As I write this, it's been well more than a day since news came of the death of Luciano Pavarotti. His passing might have been no more than a blip on the screen of my consciousness were it not for the fact that my older son is an operatic tenor. I believe my younger son could have gotten there as well, but he opted for writing over singing. Which he is better at, I don't know. He excels at both.
Prior to my sons' involvement with operatic music, I was barely aware of it. I have some ability and history singing myself, but not on any serious level. While I won't claim to be a dyed-in-the-wool opera buff, I have, over the last several years, become better schooled in and more appreciative of it. I have a much greater understanding of the difficulties of singing at that level. Of course, one must have "the gift" of an adequate instrument, but one must also work extremely hard over a long period of time to achieve any level of success. My older son will be 29 years old in a week or so, and only now is his voice reaching its maturity.
To watch Pavarotti sing, one would think that it is easy, as he made it seem effortless. Of course there are many great tenors out there. Perhaps my son will one day be counted amongst them, I don't know. But Pavarotti had "the voice." Domingo, Carreras, and others were and are great in their own right. But Pavarotti touched a nerve that transcended the sometimes insular world of opera. He was criticized soundly by many for "crossing over" into other genres which many considered shameless pandering for fame and money. Even the "Three Tenors" concerts were frowned upon by purists.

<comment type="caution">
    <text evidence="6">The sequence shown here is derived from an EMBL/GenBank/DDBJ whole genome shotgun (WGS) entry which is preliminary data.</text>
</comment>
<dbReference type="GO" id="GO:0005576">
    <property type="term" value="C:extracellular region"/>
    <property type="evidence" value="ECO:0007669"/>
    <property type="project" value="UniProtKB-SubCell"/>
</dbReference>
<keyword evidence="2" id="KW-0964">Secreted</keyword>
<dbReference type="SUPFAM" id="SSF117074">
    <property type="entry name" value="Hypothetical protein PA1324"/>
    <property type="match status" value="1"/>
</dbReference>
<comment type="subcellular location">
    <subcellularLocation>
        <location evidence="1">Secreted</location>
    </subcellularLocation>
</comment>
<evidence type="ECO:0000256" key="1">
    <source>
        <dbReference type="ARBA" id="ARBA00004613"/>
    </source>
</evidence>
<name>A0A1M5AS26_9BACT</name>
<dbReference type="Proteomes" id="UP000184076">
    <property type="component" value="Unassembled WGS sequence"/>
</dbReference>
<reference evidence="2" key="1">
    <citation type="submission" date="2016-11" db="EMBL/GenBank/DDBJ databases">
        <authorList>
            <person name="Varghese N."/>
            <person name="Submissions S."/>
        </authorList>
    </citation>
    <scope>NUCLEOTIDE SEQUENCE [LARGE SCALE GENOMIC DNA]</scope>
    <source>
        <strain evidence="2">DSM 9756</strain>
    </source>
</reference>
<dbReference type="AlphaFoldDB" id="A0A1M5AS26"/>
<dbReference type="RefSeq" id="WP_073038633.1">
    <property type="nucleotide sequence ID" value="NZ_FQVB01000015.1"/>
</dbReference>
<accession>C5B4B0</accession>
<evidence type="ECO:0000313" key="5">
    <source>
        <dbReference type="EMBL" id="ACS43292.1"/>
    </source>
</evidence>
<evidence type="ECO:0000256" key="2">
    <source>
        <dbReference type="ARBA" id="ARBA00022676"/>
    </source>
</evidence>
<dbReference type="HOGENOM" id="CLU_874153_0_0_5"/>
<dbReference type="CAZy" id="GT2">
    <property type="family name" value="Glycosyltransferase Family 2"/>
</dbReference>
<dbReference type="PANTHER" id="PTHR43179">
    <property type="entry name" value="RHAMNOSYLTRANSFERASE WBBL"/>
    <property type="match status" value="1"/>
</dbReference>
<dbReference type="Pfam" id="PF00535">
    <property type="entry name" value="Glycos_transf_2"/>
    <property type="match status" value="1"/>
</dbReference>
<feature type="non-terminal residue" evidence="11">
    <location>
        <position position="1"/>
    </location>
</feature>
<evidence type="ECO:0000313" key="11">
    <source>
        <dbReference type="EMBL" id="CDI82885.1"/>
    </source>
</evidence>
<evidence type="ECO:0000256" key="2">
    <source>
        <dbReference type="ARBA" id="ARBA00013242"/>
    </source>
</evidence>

But I would suggest, as others have, that Pavarotti's forays into pop, even rock and country, perhaps brought people to opera and classical music who otherwise would have remained blissfully unaware of it. And, remember Placido Domingo "crossed over" as well. Remember his duet with John Denver, "Perhaps Love"?
I have listened to some truly great recordings of Pavarotti's over the last day or so. Should you be uninitiated but curious, or if you would enjoy revisiting some great singing, then give a listen. You’ll be glad you did.
You can read more about Luciano Pavarotti at NPR’s website.